Missing in Action

There was a ding as the glass front door swung open.

Another customer, Hope thought. Standing behind the counter, she cheerfully added, out loud: “Welcome to Hope’s Bakery!”

The man who had entered was young—probably in his mid twenties—and was dressed for the cold outside. A thick, blue scarf wrapped tightly around his neck and hung almost down to his waist. He studied the home-made menu hanging up in front of the counter, before asking, “Can I get one of them bearclaws and a glazed with sprinkles?”

One o’ them bearclaws, huh? You interrupted me for a bearclaw? Hope smiled and cheerfully scooped up the donuts and placed them in a bag.

“A bearclaw and a glazed with sprinkles,” she narrated, carefully placing them into a to-go box.  ”Is that all, sir?”

He looked around, taking a moment to gaze at the coolers on the wall, before asking, “How much for a milk, too?”

It says, Hope thought, “a dollar,” on the sign—right beneath your nose.

“Awesome, I’ll have one of those then.”

“That brings your total to three dollars and twelve cents,” Hope said, preoccupied with her thoughts. She’d spent the whole day working on this letter and still hadn’t finished it. Length wasn’t the problem; it was just about two pages, but she wanted it to be perfectly written.

A subtle glance at the clock told her she only had another fifteen minutes to finish it up if she wanted to drop it off in a mailbox on the way home.

The man took his donuts and left, leaving Hope alone behind the small bakery counter with a pen and a couple sheets of paper. She bit the end of her pen as she read over the letter for the millionth time.

Topics jumped from paragraph to paragraph, spinning a tangled tale obfuscated to anyone who hadn’t read the letter she was replying to. Smiley faces and doodles littered the margins, including an excessively detailed pen-flower that stretched up the right side of the page.

“Things are going well for me here,” the letter said, “the bakery is finally picking up a good deal of business. People are coming in way more than they did the last time I bragged about them. There was a kid in here the other day that had a donut for the first time, and the look in his eyes was priceless. I wish you had been here to see it.”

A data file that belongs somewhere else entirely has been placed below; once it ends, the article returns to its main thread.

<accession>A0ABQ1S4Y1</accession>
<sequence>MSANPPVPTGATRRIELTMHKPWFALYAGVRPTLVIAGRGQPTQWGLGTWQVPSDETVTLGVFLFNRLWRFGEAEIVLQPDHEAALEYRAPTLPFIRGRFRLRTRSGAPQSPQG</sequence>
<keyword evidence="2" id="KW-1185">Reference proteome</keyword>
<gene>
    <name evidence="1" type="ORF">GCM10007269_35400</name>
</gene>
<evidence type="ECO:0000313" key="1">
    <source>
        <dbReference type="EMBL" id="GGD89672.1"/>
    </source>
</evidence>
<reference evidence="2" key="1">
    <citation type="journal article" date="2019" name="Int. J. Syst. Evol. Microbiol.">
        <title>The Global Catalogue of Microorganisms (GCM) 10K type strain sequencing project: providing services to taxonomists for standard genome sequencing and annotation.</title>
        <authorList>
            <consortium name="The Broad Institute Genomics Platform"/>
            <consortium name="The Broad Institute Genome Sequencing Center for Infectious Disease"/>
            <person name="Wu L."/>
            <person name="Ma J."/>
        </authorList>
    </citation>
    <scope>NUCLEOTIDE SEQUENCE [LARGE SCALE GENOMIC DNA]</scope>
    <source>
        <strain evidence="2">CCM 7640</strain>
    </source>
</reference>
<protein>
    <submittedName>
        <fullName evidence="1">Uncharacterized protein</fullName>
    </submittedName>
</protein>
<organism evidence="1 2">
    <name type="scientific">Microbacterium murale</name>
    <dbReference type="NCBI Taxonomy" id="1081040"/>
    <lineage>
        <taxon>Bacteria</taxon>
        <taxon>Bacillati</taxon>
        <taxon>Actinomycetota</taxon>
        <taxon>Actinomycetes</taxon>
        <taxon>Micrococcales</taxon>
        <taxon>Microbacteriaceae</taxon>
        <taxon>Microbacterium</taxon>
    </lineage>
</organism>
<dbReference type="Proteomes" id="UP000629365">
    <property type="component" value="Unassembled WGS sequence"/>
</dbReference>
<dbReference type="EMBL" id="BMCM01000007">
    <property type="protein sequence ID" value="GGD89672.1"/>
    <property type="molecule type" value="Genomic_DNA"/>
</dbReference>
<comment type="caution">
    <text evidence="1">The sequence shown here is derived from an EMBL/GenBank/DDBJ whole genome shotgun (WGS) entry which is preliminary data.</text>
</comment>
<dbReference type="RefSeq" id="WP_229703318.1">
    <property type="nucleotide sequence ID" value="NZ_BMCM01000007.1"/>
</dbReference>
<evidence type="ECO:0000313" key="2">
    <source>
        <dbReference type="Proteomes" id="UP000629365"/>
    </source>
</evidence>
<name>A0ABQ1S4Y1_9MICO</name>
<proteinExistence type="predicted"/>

The door dinged again and Hope looked up to see a familiar face.

“Hallo, Hope,” Sarah sang. “How are things?”

“Wonderful,” Hope smiled. “I’m getting ready to mail out another letter.”

“Oh! Am I in it?”

The girls chuckled, but Hope shook her head no with an awkward grin.

“Sorry, but this one’s all me. All mine.”

While Sarah checked on the display donuts, she sighed and said, “I know, but I can dream, can’t I? The way you two write letters back and forth, it sounds like you’ve got yourself a real keeper.”

“I think I do.”

“When is he due back?”

“Not for another year at least,” Hope said, the smile fading from her face. “Maybe two, depending on how things go over there. He’s never very specific. He just says he wants to be back now, and I wouldn’t complain about that.”

“I thought he was going to visit on medical leave for, uh, hurting his, what’d you call it?”

“His patella,” Hope explained. “We thought so, but they thought it was more serious than it was. He’s still having a bit of trouble walking, but he’s a fighter; he should be good to walk soon enough. The doctors didn’t think it was a bad enough injury to send him home over, at least.”

The door dinged again and the girls simultaneously welcomed an older woman into the bakery. With another glance at the clock, Hope swiped up her letter and said, “I’m off, Sarah. Headed to the post office, wish me luck.”

“Good luck!”

#